A Survey of Top-level Ontologies
We have developed a list of candidate TLOs – there are currently thirty seven listed in Appendix D (with ten more waiting in a queue to be analysed) and this will be updated as new TLOs are found. This provides a reasonably comprehensive picture of what is currently available.
We have developed a framework for providing an overarching top-down picture of the TLOs. This has three parts. It starts by looking at the general choices; whether to explicitly make ontological commitments and if so, whether to focus on natural language or the real world. It then looks at the formal structure. Finally, it reviews the range of choices of universal ontological commitments typically encountered in TLOs.
The formal structure is divided into two aspects. Firstly, the vertical aspects – the different kinds of formal structures that arise from the core ontological relations. Then the horizontal aspects – the different stratification and unifying choices driven by ontological commitments. The results of this assessment are in the previous section.
Whether or not a wide range of framework choices have been made is a good indicator of the level of ontological commitment.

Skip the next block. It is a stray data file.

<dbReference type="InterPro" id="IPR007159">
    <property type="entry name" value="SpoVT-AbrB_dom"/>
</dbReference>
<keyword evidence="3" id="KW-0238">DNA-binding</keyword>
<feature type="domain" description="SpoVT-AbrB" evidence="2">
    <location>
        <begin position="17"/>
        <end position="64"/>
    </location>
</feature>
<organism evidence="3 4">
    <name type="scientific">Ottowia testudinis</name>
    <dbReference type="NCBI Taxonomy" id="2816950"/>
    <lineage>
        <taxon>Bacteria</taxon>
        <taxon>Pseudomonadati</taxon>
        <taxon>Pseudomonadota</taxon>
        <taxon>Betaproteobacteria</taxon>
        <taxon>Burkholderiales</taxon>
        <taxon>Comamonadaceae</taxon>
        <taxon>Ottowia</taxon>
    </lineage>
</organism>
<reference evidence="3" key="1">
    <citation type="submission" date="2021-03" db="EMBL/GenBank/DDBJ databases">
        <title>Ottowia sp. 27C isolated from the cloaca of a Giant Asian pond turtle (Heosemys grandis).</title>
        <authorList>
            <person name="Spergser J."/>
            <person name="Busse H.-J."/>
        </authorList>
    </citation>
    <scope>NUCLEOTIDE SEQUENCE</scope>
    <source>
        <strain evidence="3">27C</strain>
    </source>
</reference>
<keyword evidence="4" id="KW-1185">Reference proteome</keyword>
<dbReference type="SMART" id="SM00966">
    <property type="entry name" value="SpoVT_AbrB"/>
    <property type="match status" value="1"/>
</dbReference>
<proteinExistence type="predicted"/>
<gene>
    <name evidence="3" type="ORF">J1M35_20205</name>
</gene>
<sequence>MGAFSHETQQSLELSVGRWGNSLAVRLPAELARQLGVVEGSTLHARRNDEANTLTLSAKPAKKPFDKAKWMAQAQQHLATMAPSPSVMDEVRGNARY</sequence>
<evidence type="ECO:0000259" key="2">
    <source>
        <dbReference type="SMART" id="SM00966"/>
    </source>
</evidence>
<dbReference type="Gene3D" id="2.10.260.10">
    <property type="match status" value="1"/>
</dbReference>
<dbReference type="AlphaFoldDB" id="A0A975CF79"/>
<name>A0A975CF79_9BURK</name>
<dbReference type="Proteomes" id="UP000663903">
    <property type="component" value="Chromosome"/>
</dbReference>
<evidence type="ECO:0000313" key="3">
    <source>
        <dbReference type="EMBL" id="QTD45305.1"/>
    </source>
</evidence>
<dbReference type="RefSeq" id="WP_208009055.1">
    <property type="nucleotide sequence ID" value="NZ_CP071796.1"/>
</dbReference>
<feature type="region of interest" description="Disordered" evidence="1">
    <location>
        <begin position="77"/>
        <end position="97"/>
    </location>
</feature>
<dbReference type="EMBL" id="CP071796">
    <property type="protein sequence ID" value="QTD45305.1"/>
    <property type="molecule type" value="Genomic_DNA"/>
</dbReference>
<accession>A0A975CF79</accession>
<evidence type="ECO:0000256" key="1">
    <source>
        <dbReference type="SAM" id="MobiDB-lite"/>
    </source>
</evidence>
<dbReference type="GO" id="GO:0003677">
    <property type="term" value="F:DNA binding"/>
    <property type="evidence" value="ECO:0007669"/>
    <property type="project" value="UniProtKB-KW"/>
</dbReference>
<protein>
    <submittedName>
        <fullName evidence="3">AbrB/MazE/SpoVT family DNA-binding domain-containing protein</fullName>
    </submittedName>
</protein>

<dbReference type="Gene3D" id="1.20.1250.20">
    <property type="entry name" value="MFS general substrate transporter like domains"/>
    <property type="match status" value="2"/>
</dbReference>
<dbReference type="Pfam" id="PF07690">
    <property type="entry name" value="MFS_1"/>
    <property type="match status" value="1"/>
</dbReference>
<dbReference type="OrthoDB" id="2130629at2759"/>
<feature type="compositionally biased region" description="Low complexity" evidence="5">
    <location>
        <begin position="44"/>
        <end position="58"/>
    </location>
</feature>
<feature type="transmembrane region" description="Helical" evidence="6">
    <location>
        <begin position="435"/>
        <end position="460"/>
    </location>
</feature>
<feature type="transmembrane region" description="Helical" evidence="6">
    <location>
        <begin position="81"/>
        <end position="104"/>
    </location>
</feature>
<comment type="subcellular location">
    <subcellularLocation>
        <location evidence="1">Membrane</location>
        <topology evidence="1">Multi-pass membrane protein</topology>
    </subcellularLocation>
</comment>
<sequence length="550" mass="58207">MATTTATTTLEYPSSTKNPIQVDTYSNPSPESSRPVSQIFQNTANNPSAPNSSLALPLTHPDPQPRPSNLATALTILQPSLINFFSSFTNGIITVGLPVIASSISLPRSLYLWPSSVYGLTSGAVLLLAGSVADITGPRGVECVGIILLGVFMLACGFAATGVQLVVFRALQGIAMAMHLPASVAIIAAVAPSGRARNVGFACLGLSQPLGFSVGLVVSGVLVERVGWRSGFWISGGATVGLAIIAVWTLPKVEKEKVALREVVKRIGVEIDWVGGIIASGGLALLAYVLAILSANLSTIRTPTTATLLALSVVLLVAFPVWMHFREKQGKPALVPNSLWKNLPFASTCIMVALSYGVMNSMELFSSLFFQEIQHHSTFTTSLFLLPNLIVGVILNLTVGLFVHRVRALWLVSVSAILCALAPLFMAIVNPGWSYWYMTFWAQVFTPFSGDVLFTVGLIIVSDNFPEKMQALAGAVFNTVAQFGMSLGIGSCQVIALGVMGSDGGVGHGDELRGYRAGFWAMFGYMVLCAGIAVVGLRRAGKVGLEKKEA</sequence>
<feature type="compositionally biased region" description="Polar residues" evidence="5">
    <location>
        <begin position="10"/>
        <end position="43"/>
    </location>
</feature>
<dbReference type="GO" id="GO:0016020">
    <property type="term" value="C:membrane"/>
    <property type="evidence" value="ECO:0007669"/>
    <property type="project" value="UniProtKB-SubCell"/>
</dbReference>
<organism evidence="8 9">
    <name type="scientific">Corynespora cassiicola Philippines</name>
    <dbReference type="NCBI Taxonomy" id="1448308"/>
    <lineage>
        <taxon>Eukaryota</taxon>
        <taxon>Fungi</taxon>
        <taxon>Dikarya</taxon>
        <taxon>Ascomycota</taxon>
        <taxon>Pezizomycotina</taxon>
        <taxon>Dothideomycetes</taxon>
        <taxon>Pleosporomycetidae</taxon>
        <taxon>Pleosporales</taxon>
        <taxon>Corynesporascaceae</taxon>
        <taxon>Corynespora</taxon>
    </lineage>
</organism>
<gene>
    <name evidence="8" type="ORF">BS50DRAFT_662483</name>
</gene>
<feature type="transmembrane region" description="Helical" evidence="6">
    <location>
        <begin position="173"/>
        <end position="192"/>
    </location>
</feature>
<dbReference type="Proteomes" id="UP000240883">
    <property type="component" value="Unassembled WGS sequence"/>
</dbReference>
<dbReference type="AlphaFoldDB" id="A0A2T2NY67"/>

- TLOs with a heavyweight ontological commitment, understandably, tend to explicitly, or otherwise, make a majority of the framework choices.
- TLOs with a lightweight ontological commitment, understandably, tend to explicitly, or otherwise, make a minority of the framework choices.
- Generic TLOs that have avoided explicit ontological commitment, often have clear vertical aspects in their formal structure, perhaps indicating the importance of these choices.
- For the horizontal stratifying aspects, there is a general tendency for the heavyweight TLOs to either stratify or unify. This is a similar pattern to that found in philosophy, where stratifying (or unifying) choices tend to reinforce one another.
We have included in Appendix F a brief summary of the TLOs with, where available, a hierarchical picture of their top-most level. We have also added comments on particular details. A quick review of the hierarchical pictures reveals the vast range of top-level structures in current use. A comparison of the lightweight and heavyweight TLO hierarchies, still reveals a wide range of structures. The assessment framework helps to give some idea of where these are based on similar commitments and where they have different commitments.
The results of this survey will be used to perform a structured assessment of the TLOs identified herein, with a view to selecting one or more TLOs that will form the kernel around which the FDM will evolve. A further report – The FDM TLO Selection Paper – will be issued to describe this process in late 2020.
- Whether or not a wide range of framework choices have been made is a good indicator of the level of ontological commitment.
Continue to next section: Appendix A - Pathway requirements for a Foundation Data Model